Many people believe that the primary function of government is to fight crime. However, there are many instances in which it does the exact opposite, enabling and creating criminal activity through ineptitude or hubris. By now, it’s pretty clear to almost everybody (a few surviving members of the Prohibition Party excluded) that the surge of organized crime in the 1920s was a direct result of the government’s efforts to ban the sale and consumption of alcoholic drinks. When unable to engage in their vice of choice legally, people turn to the black market, and bad things happen.
The principle still holds true today, even for less obvious interventions than an outright ban. High taxes on cigarettes have been fostering criminal enterprise in some states, often with tragic consequences.
A recent study found that, following an increase in cigarette taxes from $2.51 a pack to $3.51 a pack, illegal cigarette smuggling as a percentage of total cigarettes consumed in Massachusetts from 12 percent to 29.3 percent, the highest one-year increase in any state. This is not surprising to anyone who understands markets and human behavior.
Governments levy taxes on cigarettes because meddling do-gooders want people to smoke less (and also as an easy way to collect revenue, but let’s leave that alone for now.) But people who smoke like to smoke. They’re not going to stop just because they’re told to. Faced with higher prices, they will try to find a way to satisfy their desires at a lower cost. Smugglers recognize this and take advantage of it, by importing cigarettes from other states where the taxes are lower, undercutting legal sellers in their home state, and making a killing.
So what’s the problem? Smokers get their cigarettes, and entrepreneurial smugglers get to make a good living while circumventing the tax man. Sounds like a win-win to me. But there’s a problem with this arrangement, and, unfortunately, it’s a rather big one.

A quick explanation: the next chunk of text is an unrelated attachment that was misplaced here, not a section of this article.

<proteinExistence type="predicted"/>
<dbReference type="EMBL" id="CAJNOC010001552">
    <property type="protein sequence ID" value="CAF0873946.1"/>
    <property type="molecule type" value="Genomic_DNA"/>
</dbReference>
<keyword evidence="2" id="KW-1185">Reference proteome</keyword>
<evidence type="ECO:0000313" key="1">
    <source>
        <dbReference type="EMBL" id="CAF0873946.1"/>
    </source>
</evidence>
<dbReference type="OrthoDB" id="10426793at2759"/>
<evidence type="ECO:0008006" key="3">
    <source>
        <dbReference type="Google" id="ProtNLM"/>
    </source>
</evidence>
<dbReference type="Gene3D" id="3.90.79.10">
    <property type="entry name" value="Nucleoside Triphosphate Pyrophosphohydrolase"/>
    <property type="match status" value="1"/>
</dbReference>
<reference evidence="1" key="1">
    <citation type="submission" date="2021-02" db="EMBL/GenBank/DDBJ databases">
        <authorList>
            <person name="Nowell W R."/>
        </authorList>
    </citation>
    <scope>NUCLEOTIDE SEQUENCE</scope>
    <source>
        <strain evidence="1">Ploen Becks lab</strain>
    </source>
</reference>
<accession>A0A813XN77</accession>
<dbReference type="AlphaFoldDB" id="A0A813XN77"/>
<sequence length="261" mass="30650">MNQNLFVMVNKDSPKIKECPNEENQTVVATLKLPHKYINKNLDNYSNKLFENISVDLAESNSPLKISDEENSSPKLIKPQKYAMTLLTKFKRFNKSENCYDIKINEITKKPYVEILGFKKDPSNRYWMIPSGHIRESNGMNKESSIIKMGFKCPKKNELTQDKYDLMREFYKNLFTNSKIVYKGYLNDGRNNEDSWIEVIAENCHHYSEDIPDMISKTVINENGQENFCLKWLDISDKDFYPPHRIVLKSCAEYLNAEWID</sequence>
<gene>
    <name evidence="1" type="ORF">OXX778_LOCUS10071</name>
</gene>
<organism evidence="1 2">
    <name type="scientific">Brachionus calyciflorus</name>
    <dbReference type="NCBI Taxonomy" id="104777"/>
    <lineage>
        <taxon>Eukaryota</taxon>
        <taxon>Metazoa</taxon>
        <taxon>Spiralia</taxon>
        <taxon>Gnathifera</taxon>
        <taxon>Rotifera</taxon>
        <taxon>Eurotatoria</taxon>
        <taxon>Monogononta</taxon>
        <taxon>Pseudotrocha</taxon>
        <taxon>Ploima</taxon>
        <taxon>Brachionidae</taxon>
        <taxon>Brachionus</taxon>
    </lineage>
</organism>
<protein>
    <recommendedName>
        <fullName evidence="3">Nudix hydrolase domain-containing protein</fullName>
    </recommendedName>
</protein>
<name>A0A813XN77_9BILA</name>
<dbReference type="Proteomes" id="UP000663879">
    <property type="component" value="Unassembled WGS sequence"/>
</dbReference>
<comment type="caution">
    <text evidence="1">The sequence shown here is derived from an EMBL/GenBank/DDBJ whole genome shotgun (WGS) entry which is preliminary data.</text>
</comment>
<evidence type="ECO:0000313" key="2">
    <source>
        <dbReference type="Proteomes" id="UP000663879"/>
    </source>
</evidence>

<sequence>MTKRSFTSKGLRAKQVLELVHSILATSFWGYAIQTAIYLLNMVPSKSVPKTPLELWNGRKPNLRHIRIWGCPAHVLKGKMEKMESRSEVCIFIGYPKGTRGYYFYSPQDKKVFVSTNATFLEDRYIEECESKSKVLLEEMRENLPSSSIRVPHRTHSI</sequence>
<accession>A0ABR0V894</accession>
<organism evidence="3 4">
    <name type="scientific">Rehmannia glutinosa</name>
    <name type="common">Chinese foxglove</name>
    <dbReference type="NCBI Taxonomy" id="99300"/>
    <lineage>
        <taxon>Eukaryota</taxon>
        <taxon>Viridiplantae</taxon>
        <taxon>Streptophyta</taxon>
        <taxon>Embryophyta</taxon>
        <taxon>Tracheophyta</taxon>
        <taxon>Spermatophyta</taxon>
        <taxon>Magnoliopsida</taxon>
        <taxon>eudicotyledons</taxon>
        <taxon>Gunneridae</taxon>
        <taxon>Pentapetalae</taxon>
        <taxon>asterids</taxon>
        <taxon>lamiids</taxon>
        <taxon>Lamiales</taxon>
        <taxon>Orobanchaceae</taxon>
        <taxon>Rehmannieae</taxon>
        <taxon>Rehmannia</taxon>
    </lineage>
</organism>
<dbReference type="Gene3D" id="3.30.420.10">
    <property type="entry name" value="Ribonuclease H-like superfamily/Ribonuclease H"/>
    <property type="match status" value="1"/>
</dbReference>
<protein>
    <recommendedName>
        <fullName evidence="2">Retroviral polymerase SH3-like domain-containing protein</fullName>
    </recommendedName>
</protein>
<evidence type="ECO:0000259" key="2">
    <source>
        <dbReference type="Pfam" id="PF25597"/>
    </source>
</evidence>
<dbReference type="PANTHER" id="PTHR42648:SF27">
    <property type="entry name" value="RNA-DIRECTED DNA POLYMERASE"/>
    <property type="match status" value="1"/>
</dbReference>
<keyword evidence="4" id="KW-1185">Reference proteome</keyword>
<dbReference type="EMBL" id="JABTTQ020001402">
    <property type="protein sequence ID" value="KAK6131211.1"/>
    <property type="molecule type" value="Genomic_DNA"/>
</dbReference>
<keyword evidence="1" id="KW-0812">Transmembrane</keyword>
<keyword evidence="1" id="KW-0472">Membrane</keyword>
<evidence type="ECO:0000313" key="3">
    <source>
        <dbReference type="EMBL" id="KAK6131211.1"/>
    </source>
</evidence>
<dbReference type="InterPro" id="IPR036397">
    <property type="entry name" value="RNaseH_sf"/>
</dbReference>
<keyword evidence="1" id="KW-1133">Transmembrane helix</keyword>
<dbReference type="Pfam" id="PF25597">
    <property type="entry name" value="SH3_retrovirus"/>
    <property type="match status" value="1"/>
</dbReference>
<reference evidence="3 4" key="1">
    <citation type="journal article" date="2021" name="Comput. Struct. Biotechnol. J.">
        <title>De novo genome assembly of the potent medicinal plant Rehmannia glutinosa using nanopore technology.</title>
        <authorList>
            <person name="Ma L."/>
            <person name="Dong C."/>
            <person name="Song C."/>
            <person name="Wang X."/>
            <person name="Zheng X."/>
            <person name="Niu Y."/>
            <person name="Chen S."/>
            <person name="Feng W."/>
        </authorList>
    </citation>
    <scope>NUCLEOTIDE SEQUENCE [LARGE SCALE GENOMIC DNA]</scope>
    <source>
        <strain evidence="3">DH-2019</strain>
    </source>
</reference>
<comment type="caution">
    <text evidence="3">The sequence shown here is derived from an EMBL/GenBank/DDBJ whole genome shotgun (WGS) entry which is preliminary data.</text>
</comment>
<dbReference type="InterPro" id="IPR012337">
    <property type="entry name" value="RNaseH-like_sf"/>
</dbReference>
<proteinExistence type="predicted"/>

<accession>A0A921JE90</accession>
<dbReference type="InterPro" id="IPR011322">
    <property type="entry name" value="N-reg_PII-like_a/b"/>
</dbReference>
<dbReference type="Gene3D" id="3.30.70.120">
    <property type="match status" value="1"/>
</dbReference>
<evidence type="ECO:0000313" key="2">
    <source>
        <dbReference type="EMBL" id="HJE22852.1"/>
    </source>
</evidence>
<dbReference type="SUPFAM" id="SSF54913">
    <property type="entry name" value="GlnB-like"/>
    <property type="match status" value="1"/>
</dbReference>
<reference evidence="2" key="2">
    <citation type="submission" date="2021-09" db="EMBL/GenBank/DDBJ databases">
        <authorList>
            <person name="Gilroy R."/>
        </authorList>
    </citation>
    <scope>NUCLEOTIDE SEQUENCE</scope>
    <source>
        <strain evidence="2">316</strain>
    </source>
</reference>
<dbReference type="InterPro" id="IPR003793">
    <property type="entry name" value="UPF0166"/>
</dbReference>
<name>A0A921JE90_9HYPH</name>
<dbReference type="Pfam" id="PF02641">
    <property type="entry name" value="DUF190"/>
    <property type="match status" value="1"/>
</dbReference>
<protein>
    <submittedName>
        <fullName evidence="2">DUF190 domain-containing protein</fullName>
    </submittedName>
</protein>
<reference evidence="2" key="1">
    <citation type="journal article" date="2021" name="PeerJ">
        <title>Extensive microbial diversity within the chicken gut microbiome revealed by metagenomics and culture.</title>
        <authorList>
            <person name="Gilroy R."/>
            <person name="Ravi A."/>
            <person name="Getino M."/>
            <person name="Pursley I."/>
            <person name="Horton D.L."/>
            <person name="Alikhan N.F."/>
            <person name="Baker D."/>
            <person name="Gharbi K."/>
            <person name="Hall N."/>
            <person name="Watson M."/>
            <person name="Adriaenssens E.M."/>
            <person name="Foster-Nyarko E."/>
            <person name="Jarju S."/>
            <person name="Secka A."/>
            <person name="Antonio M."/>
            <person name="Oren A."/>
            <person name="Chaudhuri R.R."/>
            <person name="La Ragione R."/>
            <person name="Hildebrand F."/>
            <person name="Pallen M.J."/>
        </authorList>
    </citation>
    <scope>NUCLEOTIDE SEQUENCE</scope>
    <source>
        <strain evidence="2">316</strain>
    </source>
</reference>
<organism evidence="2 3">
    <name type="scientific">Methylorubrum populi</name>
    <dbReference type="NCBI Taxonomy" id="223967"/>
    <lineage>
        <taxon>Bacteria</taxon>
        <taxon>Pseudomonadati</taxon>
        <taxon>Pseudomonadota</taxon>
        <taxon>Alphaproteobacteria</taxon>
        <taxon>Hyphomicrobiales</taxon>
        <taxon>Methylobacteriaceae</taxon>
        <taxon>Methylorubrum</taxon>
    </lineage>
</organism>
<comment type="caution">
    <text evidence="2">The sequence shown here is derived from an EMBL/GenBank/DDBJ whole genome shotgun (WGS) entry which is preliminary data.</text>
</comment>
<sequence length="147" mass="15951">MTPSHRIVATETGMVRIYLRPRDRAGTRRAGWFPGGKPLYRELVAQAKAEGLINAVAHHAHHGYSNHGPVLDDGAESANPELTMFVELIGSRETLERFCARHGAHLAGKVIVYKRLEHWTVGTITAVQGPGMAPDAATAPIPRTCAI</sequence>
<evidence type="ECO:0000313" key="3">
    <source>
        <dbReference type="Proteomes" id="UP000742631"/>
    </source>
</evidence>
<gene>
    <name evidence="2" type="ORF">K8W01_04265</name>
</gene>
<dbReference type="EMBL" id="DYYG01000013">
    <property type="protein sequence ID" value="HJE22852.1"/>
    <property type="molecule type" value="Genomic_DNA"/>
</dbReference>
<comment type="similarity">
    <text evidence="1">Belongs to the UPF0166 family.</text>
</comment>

When people can’t do what they want in public, they choose instead to do it in secret. When things are done in secret, as in the case of a black market, it opens the door to all sorts of negative consequences.
Smuggling rings not under public scrutiny can abuse their workers, and since their activities are illegal, there is no option to go to the police to report bad actors. Without an official dispute resolution mechanism, people turn to violence. If a cigarette smuggler is trying to collect money he is owed, small claims court is not an option, but collection via knives and guns is. Of course, there’s also the violence that results from official efforts to shut down smugglers, putting police in danger as well as the illicit sellers.
Massachusetts is not alone in facing this problem. In New York, where the cigarette taxes are famously high, police busted a ring of Chinese smugglers who had been bringing in more than 2 million out-of-state cigarettes every week, buying them in low-tax states, strapping them under buses, and driving them into the city. Chinatown in New York and Boston have been uncovered as hotbeds of human trafficking and prostitution. This lucrative underground business is an opportunity for funding monstrous breaches of human rights, funding that would not be available if cigarette taxes were lower.
Liberals need to understand is that their good intentioned desires, their attempts to make the public healthier — when imposed on an unwilling public by the force of law — only result in greater suffering. I have far more sympathy for the victim of human trafficking, enslaved through no fault of his own, than for the cigarette addict smoking himself to death. We can’t save the latter unless he chooses to save himself, but by not prohibiting vices or taxing them excessively, we might still be able to help the former.
This article originally appeared on Conservative Review.